- The Washington Times - Saturday, January 8, 2005

The latest Washington spy tale, involving Larry Franklin, an intelligence analyst at the Defense Department, and some of Israel’s most important lobbyists in America, is becoming deeper by the week.

Spy stories are always like that. But this is an intricate tale of a trusted ally betraying America, a White House intent on using the event to leverage influence, and a U.S. intelligence community that feels it has been made to wear horns.

Clearly Israel has aroused the formidable bull and will have to pay a price. One can speculate from what we already know.

It started in late July this year, when a Catholic Pentagon analyst, Mr. Franklin, telephoned a Jewish acquaintance who worked at a pro-Israel lobbying group, the very influential American Israel Public Affairs Committee (AIPAC).

The two men knew each other professionally. They spoke of U.S. policies on Iran and Iraq periodically. That call was monitored by U.S. intelligence, which did not like what it heard, and sparked events including an investigation of passing secret intelligence information to Israel via intermediaries.

A report by the Jewish Telegraphic Agency (JTA) last week said things have got to the point where a grand jury investigation is under way and may lead to the indictment of several prominent Jewish lobbyists on charges of passing secret information to Israel.

Other reports and leaks in the U.S. media suggest Mr. Franklin has been singing like a canary under questioning and has agreed to deliver facts and testimony against pro-Israeli lobbyist friends in return for lenient treatment.

Still more reports suggest he was all along a plant, a tool, used by the intelligence community to ensnare the Israelis and their network of spies among the vast community of 52 American Jewish organizations totally devoted to controlling U.S. Middle East policies for Israel’s benefit.

The JTA report speaks of some serious damage already done. It says: “With senior officials at America’s top pro-Israel organization facing the specter of federal indictments, staffers at other groups are beginning to waver in their support and are warning that the mounting legal scandal could damage the political credibility of the entire Jewish community.”

You see, there is an iron-clad agreement Israel shall never spy on its best friend and greatest financial backer in the world, America, particularly as U.S. intelligence cooperates broadly with Israeli intelligence for free.

But whenever greed and hubris take over, Israelis have got themselves and their friends in trouble. With this particular White House, which takes no prisoners, the price demanded of Israel may be some concession to the Palestinians.

Immediately after his re-election, Mr. Bush said he had “accumulated enough capital” in his first term that he will use in his second term to push the Israeli-Palestinian peace process.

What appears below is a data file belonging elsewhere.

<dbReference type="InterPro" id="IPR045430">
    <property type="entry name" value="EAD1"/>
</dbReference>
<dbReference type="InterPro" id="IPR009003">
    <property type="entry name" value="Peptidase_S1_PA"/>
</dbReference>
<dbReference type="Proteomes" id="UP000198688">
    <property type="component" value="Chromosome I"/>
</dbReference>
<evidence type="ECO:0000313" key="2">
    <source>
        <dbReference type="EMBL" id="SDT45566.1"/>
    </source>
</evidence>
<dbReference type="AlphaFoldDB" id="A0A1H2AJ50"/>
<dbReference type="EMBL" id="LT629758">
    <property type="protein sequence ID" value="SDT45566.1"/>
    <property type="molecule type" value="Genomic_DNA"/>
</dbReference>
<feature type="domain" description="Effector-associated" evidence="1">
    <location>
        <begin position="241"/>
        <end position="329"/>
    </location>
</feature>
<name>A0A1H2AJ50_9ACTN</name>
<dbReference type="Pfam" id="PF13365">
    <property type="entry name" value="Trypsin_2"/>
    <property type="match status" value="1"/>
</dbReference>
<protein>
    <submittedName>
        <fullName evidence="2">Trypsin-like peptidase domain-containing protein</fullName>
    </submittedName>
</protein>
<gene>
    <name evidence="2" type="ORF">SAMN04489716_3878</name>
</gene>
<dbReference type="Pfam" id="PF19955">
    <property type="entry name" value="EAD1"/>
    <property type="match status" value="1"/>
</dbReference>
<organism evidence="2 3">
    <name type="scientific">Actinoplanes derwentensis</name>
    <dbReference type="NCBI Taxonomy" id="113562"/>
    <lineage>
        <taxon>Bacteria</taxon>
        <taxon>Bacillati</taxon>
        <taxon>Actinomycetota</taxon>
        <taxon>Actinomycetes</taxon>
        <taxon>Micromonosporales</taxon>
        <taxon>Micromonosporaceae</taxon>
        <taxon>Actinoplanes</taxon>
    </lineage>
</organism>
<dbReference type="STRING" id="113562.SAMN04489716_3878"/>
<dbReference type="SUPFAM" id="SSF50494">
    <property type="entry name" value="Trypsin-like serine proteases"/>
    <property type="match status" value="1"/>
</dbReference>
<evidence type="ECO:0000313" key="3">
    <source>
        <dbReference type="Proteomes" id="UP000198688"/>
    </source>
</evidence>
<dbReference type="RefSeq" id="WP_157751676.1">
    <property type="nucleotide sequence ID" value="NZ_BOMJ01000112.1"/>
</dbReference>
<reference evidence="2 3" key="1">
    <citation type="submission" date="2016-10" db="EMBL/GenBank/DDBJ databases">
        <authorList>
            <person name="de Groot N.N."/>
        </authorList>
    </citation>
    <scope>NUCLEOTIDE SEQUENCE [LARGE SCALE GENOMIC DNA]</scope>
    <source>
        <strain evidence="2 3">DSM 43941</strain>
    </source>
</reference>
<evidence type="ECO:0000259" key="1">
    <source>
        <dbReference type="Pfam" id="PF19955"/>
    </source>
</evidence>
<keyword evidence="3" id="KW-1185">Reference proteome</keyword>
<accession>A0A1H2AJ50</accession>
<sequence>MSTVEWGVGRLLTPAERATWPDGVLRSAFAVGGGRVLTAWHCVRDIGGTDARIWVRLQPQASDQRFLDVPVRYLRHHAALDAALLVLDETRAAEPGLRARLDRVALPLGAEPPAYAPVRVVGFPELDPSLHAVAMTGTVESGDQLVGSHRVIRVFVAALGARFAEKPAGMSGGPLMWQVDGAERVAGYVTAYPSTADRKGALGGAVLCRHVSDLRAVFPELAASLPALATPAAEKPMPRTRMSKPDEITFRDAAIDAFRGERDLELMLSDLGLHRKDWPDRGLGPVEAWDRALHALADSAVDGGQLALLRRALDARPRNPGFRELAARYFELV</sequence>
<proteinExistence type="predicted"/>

He may have been hinting in part, friends in the intelligence community tell me, at the “Franklin” affair.

Mr. Bush does not need an outcome to this investigation. He just needs a process whereby accusations keep hanging in the air, while he demands to cash in his capital. President Bush is like that. He plays hard, even with friends. Even with Israel.

As usual, Israel denies all charges. That is a mistake because, in espionage and state affairs, it is very important to manage a catastrophe, not go into denial.

At the moment, the U.S. intelligence community — including the Federal Bureau of Investigation, the Central Intelligence Agency, the National Security Agency and other counterspying organizations — are going in for a kill, knowing their president needs to hold cards in hand against friends and foes. This is also payback time, especially as the Israelis are again caught with their hands inside top-secret U.S. files.

The fierce response was demonstrated in 1985, when Jonathan Pollard, a Jewish-American naval intelligence analyst, was arrested. He was crying like a baby at the gate of the Israeli Embassy in Washington, D.C. Pollard had been an Israeli agent, meeting with Israeli handlers for years and supplying super-secret documents from naval intelligence. When caught, and seeking refuge with his wife, the Israelis would not even open the door for him. He was dragged away screaming and kicking, with his wife, to jail.

Pollard is now serving a life sentence without parole as a spy. Two American presidents, Bill Clinton and the current George Bush, have firmly rejected repeated Israeli and Jewish lobby requests for his pardon. The U.S. intelligence community has said, “No way.” Scores of petitions and Web sites offering daily support and calls for a pardon have made no dent in this seemingly iron will. And intelligence sources, to make sure Pollard stays in jail, periodically leak reminders to their media friends that he did irreparable harm to vital U.S. interests.

The real message to Israel and its supporters is: “Thou shall not spy against America.” It seems the same message is being delivered now in the Franklin affair to American Jewish organizations.

But the episode also seems to have become a bargaining chip the White House and intelligence community will squeeze like a lemon to get Israeli concessions with the full support from a chastised American Jewish lobby. If no such support is forthcoming, the administration seems to signal more investigations — a trial, indictments etc.

Stay tuned.

YOUSSEF M. IBRAHIM

Mr. Ibrahim, a former Middle East correspondent for the New York Times and energy editor of the Wall Street Journal, wrote this article for United Press International.

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